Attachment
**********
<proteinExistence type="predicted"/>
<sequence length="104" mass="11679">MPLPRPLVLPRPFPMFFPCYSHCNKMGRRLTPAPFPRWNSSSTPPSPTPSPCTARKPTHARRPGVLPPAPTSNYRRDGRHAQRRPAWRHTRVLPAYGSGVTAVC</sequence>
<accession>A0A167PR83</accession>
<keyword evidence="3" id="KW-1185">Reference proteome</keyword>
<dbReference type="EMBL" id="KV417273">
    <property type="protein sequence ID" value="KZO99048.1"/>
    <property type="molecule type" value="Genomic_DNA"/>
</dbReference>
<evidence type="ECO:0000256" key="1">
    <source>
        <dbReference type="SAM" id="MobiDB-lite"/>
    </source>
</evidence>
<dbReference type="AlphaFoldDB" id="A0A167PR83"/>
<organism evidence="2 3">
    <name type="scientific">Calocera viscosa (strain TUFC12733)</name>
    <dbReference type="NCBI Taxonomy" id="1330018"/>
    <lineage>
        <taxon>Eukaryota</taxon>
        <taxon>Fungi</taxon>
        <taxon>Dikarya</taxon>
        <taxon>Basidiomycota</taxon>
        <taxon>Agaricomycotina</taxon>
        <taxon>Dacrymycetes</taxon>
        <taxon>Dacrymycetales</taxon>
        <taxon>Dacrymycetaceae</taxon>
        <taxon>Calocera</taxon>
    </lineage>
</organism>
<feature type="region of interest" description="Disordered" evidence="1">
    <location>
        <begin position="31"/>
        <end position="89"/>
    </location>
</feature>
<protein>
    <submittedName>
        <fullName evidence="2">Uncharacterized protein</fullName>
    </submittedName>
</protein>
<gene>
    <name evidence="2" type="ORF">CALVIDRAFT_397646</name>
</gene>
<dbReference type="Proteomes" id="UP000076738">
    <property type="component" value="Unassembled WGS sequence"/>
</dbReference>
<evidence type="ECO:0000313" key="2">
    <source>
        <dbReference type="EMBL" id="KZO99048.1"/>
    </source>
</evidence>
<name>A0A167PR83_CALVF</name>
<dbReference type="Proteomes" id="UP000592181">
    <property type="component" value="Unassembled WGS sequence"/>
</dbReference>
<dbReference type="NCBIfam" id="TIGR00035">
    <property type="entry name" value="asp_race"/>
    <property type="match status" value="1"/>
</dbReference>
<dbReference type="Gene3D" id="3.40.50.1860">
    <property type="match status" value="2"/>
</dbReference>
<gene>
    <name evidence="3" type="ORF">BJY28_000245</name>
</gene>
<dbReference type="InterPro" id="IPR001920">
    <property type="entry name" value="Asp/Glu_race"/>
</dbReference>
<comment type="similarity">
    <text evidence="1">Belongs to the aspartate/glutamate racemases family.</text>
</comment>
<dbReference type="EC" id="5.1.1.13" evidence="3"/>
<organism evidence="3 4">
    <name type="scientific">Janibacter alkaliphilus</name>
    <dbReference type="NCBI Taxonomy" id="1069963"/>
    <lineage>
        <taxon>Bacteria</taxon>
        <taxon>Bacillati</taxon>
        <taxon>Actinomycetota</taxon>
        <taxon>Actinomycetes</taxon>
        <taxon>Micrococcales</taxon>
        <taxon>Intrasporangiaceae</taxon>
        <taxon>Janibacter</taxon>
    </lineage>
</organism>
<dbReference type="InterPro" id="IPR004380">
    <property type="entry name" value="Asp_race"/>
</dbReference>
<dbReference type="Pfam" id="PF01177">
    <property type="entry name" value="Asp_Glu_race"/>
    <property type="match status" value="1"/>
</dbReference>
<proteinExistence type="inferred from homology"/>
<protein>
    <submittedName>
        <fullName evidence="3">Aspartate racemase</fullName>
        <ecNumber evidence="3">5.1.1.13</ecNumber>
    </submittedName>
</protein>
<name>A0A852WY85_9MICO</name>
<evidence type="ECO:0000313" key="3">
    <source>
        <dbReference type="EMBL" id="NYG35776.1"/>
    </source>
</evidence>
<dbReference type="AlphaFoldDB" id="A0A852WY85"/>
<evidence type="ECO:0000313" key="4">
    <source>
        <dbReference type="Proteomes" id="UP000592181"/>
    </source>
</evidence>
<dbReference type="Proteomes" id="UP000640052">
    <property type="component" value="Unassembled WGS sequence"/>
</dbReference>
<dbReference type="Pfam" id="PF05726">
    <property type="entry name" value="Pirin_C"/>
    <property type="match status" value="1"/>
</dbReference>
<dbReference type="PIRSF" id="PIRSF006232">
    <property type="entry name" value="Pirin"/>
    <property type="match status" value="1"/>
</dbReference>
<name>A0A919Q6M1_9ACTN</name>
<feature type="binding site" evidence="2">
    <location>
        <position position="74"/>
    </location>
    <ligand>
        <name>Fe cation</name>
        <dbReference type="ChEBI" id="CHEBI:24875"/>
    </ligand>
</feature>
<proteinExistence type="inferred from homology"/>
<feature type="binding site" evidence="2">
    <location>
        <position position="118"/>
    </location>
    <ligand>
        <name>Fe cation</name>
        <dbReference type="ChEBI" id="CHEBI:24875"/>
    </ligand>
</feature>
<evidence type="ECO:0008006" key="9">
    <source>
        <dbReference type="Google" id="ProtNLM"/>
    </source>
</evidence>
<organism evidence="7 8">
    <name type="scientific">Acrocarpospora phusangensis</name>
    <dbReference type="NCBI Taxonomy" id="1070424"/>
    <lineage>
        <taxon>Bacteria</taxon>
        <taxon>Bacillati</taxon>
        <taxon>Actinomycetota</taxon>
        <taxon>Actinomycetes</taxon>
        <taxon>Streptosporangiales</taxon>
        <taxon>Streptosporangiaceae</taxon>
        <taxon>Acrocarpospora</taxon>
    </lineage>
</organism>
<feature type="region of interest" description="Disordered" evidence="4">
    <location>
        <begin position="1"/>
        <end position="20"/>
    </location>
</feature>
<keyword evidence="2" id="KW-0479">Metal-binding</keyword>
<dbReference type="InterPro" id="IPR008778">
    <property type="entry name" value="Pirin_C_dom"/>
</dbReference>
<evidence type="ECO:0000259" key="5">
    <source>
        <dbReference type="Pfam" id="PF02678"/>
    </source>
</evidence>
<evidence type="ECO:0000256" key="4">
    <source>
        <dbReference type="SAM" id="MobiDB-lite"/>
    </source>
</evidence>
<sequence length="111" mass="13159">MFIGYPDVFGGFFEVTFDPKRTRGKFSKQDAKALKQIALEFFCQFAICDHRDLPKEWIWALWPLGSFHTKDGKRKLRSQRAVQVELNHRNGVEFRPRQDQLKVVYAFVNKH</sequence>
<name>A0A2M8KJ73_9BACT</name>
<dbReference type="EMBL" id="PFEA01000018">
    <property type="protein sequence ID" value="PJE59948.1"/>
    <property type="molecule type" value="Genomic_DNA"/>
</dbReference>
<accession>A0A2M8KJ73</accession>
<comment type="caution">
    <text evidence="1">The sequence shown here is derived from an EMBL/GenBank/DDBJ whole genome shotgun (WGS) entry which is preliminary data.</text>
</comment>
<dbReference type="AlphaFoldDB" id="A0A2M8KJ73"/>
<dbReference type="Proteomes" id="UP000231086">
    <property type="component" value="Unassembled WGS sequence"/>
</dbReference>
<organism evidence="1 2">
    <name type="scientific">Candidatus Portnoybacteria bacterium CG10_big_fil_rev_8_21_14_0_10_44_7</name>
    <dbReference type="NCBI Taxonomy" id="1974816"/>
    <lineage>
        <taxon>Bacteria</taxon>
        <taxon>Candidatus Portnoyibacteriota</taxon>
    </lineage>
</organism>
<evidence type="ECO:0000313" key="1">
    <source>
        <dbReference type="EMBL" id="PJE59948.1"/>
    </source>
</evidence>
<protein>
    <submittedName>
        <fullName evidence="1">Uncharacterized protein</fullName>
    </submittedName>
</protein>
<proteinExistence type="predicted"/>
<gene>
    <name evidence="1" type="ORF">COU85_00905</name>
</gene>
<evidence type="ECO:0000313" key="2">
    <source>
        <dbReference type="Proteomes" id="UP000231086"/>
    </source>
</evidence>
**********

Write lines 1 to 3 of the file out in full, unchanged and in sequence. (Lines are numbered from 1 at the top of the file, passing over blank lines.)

<proteinExistence type="predicted"/>
<sequence length="104" mass="11679">MPLPRPLVLPRPFPMFFPCYSHCNKMGRRLTPAPFPRWNSSSTPPSPTPSPCTARKPTHARRPGVLPPAPTSNYRRDGRHAQRRPAWRHTRVLPAYGSGVTAVC</sequence>
<accession>A0A167PR83</accession>